• All men dream: but not equally. Those who dream by night in the dusty recesses of their minds wake in the day to find that it was vanity: but the dreamers of the day are dangerous men, for they may act their dreams with open eyes, to make it possible. This I did.
    • T. E. Lawrence, Introductory Chapter. Variant: This, therefore, is a faded dream of the time when I went down into the dust and noise of the Eastern market-place, and with my brain and muscles, with sweat and constant thinking, made others see my visions coming true. Those who dream by night in the dusty recesses of their minds wake in the day to find that all was vanity; but the dreamers of the day are dangerous men, for they may act their dream with open eyes, and make it possible.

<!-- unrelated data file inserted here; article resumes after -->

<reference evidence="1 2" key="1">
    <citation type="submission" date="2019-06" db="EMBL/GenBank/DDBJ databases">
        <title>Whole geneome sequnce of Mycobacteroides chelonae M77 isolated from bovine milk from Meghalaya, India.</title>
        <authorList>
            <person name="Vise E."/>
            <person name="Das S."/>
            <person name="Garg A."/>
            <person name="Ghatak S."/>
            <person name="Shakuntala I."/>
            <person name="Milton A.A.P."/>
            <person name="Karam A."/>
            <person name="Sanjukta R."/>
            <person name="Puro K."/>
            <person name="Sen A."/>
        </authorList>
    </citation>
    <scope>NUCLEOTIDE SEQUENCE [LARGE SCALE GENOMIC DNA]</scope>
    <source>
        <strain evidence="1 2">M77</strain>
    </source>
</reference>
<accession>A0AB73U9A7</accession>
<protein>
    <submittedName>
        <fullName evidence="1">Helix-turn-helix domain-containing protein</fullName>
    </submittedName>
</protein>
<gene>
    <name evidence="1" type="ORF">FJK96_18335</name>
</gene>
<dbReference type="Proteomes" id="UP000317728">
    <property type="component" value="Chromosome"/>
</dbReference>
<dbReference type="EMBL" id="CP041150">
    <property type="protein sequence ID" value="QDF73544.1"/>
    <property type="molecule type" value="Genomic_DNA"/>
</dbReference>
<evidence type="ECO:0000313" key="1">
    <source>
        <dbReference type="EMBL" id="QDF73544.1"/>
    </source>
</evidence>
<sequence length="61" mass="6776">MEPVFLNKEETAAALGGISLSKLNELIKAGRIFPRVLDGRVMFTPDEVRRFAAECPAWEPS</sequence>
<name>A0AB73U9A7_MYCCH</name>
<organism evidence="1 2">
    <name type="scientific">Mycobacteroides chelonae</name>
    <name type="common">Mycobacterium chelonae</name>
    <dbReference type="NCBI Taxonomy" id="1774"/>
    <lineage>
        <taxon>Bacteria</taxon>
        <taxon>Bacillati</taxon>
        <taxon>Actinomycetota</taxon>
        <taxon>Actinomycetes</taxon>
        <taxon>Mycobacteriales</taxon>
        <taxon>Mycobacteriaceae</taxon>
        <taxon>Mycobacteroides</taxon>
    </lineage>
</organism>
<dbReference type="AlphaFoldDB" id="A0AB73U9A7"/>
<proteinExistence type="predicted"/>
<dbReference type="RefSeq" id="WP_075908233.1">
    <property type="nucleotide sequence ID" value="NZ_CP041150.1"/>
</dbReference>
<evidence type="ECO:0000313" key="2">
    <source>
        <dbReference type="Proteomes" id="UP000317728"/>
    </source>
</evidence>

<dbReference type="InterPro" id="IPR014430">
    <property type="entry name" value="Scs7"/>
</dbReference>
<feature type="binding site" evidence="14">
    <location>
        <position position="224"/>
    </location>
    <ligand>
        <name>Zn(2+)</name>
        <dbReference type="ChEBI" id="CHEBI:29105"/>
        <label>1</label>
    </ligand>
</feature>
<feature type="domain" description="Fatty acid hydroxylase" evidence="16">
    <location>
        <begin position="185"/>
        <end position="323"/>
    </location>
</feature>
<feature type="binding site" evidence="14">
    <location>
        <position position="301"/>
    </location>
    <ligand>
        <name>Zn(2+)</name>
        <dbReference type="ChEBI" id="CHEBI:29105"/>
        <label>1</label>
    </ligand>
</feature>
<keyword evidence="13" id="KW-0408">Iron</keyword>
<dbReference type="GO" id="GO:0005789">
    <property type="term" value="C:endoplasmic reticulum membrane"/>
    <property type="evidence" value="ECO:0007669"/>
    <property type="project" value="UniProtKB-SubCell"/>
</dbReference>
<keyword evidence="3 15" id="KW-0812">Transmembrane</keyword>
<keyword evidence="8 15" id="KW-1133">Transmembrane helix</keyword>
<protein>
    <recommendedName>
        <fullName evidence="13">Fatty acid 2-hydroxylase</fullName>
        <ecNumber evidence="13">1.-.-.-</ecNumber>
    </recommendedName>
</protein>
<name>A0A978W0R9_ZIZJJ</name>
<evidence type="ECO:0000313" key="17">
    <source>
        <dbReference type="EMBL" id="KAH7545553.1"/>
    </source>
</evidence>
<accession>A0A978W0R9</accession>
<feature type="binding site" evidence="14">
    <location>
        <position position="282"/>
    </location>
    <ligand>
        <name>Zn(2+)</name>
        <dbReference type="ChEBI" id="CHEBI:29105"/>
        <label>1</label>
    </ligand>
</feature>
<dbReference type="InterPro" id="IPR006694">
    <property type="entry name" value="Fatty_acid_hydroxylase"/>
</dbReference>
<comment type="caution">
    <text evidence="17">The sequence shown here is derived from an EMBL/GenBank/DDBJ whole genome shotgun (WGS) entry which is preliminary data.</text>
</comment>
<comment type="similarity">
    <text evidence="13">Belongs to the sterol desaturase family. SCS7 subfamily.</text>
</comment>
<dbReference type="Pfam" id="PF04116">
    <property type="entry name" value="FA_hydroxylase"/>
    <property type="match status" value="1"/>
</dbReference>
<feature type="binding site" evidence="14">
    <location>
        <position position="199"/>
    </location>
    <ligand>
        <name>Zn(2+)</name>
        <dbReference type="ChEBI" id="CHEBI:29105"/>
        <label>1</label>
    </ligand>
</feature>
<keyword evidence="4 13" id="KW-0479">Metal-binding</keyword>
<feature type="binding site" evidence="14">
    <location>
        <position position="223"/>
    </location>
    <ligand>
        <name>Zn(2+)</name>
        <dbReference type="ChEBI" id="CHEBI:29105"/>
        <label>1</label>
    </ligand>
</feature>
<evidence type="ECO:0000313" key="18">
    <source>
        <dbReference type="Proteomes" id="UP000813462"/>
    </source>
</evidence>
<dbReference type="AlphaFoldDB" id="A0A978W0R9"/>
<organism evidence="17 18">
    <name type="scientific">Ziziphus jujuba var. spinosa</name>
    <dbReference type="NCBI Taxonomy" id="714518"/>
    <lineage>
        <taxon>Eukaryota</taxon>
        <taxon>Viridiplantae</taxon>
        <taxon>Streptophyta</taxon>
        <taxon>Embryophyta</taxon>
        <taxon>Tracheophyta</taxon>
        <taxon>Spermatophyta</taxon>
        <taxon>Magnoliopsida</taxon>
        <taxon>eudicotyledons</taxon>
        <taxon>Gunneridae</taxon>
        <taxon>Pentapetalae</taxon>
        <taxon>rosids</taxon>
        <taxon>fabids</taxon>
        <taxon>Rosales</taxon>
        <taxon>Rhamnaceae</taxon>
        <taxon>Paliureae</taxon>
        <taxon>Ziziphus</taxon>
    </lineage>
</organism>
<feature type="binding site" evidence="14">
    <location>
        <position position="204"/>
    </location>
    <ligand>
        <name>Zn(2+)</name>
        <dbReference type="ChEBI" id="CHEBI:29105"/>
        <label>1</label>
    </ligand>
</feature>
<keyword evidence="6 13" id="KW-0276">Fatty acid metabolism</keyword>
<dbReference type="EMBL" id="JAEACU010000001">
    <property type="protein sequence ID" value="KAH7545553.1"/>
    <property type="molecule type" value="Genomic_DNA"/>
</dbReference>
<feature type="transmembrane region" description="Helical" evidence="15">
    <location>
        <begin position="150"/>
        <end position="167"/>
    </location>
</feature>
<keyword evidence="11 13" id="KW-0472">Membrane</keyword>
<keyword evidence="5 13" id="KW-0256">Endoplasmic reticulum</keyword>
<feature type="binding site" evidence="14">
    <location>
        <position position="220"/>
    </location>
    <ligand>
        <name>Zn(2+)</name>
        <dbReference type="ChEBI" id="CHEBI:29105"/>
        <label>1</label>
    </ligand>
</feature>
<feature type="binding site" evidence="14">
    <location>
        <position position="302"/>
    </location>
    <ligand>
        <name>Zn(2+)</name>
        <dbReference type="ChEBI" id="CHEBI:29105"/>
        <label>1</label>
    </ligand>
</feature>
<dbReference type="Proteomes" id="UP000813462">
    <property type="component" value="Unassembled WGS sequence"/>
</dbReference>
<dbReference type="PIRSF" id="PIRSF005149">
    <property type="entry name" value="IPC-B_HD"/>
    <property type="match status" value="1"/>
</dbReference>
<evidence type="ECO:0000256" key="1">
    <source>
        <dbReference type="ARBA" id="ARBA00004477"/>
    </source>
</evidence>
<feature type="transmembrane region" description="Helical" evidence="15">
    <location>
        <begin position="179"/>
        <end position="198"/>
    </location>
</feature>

• There is no life I know
    that compares to pure imagination
    Living there you'll be free
    if you truly wish to be
  • Impossibility is only the figment of an insufficient imagination.
    • The Song Of Sin by Phil Duncan, 1998.

Unsourced

  • I believe imagination is our greatest asset, as human beings, and I believe it is our best, perhaps our only weapon against despair. I believe imagination is our best, our ultimate means of survival, all of us together -- each of us apart.
    • Timothy Findley
  • Imagination. Imagination. Imagination. It sustains, it alters, it redeems.
  • Imagination is your key to unlock the hidden wonders of our world.
    • Dreamfinder, original Journey Into Imagination ride at Epcot
  • It is not that the child lives in a world of imagination, but that the child within us survives and starts into life only at rare moments of recollection, which makes us believe, and it is not true, that, as children, we were imaginative?
  • Mon incompréhension est ma plus grande qualité car elle laisse une place a l'imagination.
    • Carréric Benjamin (Jabamin) 27/06/2006
  • Nothing is impossible - not if you can imagine it!